Robin Leach has set himself a simple, but who is to say ignoble, task in life, and he is quite up to performing it. "If the public wants to see an actress get out of bed and take a bubble bath, then it's my job to make sure that that gets done," says Leach, who treads bravely into bubble bath, bedroom and boutique on "Lifestyles of the Rich and Famous," a foolish and entertaining program now syndicated to more than 100 U.S. TV stations, including Channel 20 here.

On "Lifestyles," one can accompany John Forsythe to a horse race, go deep-shopping with Suzanne Somers at Saint Tropez, and prowl for what seems like minutes through Cher's closet, pausing to gawk all awe-struck at her vast collection of shoes. Robin Leach is the Marlin Perkins of the glitzerati.

"My job is to make sure that we see how they spend their money, how they live, what actually is their life style, which I think we've done very, very well," Leach says in all seriousness, complete seriousness, mind-chilling seriousness, of the famous and the rich. "I don't regard it as catering to them. I like to say that it never rains on 'Lifestyles.' There is no bad news. It's a very up show. It's just an editorial philosophy. I don't hide from the word 'gossip.' It is gossip. It is gossip, no two words about it."

Inevitably chided as "the aptly named Robin Leach" for the way he slavishly affixes himself to the renowned, the British-born Leach, formerly a reporter for "Entertainment Tonight" and free-lance contributor to the National Enquirer, is branching out. The two-hour pilot for another fab and funsy series, "On Top All Over the World," a "Leach Entertainment Feature," is showing this week on dozens of independent stations around the country, including at 8 tonight on Channel 20. And yet a third Leach-generated program, "The Start of Something Big," with Steve Allen as host, premiered April 12th. The shows are distributed by TeleRep, whose president, Al Masini, churns out formats the way termites churn out, well, other termites.

Masini invented "Entertainment Tonight" and Leach recalls having lunch with him and trying to convince him that "Lifestyles" was a solid commercial venture, that he would show viewers not just stars' faces but their bedrooms, bathtubs and bric-a-brac. "I said that 'I hope that by the time we reach dessert you will have spent $8 million on bankrolling me,' " Leach recalls. "And we didn't even get to the soup. He shook my hand and said, 'You've got the 8 million.' "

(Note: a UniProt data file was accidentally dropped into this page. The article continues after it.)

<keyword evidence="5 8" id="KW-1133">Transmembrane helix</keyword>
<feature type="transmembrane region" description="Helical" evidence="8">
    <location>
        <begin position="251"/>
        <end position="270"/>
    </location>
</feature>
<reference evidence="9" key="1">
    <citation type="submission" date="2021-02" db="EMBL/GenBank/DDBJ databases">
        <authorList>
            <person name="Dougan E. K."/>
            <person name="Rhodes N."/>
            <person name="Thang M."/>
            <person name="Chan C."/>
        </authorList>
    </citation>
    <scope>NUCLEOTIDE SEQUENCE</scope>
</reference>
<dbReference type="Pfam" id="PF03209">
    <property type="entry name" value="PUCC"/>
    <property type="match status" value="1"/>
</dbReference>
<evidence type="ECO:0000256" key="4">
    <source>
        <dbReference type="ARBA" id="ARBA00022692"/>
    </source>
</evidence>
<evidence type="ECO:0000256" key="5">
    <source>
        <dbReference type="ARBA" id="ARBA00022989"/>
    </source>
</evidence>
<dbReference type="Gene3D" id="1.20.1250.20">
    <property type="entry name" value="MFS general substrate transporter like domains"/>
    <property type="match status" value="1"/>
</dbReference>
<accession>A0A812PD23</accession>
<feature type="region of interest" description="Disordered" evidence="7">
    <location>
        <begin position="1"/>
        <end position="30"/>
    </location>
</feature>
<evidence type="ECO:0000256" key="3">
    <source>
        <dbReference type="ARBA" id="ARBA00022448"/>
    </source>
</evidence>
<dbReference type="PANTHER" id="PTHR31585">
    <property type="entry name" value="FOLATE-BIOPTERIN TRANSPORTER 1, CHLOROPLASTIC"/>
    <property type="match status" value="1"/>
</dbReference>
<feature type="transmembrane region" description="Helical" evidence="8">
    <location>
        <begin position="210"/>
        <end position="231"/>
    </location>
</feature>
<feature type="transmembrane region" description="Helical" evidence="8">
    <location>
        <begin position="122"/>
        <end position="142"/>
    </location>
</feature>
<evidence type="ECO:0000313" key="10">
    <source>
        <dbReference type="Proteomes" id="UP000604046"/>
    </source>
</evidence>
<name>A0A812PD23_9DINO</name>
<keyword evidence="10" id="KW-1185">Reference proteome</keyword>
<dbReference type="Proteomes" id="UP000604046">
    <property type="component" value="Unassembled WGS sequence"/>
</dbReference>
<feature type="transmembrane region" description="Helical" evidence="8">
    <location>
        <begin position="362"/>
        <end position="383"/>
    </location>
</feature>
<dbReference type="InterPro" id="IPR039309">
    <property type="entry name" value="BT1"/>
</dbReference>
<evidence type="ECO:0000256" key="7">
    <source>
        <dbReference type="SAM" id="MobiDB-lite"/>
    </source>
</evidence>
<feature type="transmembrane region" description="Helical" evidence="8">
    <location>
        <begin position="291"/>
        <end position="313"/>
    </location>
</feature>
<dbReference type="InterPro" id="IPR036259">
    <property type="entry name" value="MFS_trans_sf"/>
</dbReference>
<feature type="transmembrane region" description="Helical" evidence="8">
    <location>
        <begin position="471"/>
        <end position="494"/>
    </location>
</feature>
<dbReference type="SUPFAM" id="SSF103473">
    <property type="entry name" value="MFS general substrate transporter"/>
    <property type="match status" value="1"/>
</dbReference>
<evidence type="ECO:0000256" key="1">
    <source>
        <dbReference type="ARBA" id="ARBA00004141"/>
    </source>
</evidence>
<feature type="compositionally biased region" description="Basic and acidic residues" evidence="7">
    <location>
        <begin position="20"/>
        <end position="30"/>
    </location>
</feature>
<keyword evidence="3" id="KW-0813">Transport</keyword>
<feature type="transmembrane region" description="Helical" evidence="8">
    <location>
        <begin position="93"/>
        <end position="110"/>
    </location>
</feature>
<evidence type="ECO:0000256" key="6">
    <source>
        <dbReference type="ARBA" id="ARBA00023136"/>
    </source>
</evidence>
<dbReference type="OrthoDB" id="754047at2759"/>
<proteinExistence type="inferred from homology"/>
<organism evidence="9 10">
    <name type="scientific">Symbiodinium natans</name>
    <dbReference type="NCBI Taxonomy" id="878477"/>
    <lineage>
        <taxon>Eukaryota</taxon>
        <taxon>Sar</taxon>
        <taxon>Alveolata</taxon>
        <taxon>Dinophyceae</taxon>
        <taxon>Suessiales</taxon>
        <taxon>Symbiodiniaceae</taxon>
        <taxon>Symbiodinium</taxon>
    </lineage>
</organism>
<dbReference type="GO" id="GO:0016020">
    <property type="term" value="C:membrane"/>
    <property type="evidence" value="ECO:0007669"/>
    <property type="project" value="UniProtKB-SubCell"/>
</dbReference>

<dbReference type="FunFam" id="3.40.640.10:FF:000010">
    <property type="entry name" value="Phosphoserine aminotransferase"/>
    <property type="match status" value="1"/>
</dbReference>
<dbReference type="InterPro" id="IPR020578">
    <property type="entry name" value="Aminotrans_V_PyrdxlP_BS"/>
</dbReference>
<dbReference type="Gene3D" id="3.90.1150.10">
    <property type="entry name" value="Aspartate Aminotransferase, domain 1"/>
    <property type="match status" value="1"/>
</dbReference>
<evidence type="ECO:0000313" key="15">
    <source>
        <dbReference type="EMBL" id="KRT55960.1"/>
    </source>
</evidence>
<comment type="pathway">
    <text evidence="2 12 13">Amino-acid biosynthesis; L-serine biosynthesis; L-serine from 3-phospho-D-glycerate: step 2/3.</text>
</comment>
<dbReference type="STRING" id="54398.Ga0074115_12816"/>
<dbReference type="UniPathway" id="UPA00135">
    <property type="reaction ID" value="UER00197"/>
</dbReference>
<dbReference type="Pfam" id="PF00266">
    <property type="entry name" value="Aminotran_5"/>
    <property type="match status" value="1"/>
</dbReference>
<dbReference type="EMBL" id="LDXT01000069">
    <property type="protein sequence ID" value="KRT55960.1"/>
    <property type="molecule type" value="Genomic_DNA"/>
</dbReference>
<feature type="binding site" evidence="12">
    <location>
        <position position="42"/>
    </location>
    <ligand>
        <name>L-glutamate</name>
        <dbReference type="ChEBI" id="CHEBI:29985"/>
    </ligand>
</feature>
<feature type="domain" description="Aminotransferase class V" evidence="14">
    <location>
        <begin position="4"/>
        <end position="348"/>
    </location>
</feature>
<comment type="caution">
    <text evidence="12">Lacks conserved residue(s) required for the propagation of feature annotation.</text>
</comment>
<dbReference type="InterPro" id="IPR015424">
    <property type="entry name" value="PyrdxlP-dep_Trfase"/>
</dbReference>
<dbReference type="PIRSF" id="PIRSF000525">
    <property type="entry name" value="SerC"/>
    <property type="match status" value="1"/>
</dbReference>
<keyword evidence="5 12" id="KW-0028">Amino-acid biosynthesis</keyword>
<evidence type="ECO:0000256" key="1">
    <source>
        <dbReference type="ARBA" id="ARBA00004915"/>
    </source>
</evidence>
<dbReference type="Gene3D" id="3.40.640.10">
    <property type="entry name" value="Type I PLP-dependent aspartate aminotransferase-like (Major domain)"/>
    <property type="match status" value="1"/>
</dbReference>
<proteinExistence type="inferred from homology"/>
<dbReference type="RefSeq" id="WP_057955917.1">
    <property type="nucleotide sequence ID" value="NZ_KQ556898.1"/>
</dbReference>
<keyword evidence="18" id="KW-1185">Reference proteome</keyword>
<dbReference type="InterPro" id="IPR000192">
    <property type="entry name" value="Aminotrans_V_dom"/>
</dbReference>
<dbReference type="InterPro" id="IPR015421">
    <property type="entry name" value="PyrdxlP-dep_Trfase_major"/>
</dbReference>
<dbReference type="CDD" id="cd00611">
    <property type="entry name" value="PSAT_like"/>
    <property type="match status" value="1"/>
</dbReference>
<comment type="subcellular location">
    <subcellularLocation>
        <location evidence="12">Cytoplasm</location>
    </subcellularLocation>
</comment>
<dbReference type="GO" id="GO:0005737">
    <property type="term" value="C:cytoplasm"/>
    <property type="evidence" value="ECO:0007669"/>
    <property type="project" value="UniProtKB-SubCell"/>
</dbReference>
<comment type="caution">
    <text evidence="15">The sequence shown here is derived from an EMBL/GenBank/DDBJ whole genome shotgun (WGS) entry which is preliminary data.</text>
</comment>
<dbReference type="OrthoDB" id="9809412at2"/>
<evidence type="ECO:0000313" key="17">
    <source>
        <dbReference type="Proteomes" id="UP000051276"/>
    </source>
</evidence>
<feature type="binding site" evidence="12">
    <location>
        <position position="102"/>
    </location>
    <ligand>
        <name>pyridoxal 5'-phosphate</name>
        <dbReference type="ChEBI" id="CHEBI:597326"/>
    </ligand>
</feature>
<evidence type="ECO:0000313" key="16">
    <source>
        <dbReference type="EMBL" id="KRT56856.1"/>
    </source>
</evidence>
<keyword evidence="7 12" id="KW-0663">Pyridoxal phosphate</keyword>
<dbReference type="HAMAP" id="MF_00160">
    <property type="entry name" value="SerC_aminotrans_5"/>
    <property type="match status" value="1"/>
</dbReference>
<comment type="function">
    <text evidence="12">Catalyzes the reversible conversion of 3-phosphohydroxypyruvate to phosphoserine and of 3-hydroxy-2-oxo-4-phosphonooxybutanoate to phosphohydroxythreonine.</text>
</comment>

A resolute mole with bushy Brezhnev eyebrows and a stock Cockney accent, Leach is unapologetic about "Lifestyles' " fawning frivolousness. The show celebrates celebrity to a degree even celebrities might deplore. It's also goofily fascinating to watch. The next edition, airing Saturday, features visits with William Shatner, Malcolm Forbes, tennis star Arthur Ashe and movie producer Menahem Golan. Publicity for the show assures us that Cathy Lee Crosby, another guest, lives "life in the very fast lane."

"Lifestyles" doles out in heaps the kind of information nobody needs but many of us feel strangely gratified to learn. Leave it to Leach to come crawling into Diane Sawyer's bedroom and get a shot of her little footsies sliding into slippers as she awoke to do "The CBS Morning News."

"Now this is not Watergate journalism," says Leach, his face as straight as it gets. "We aren't contributing to the benefit of morality and everything else in the world, but we're sure bringing a smile to people's faces. If I wanted it to be '60 Minutes,' I'd go ahead and do it. The show is a visual Architectural Digest. It's a visual Fortune magazine.

"My background is a fairly moral background, my only vice smoking, and I would love to do a show called 'Lifestyles of the Poor and Unknown.' It's a bad joke. But if we did that, nobody would buy it, and worse, if we put it on the air, nobody would watch it. Because there is this thing, this innate curiosity that's born into us, that we want to know about the person who is better than ourselves, not the person who isn't. The public's appetite for what sensible newspapers call 'personality journalism' and what I call gossip is insatiable. It will never ever stop growing because everybody dreams. And everybody wants to escape. It amazes me -- because I've been in this business so long -- that you can't give the public enough of it.

"And I am amazed at the number of people who stop me on the streets -- not for the b.s. of entertainment or any of that, 'cause that's not where I'm at -- who tell me their kids watch the show. Kids who sit down and they make notebook notes and write papers on this subject. And they've decided which school and university they want to go to later in life because they've come to the conclusion that there's a lot of very successful people who've gone to either Brown or Harvard."

Let's see, was it Brown or Harvard that Suzanne Somers went to? Oh, just an idle thought.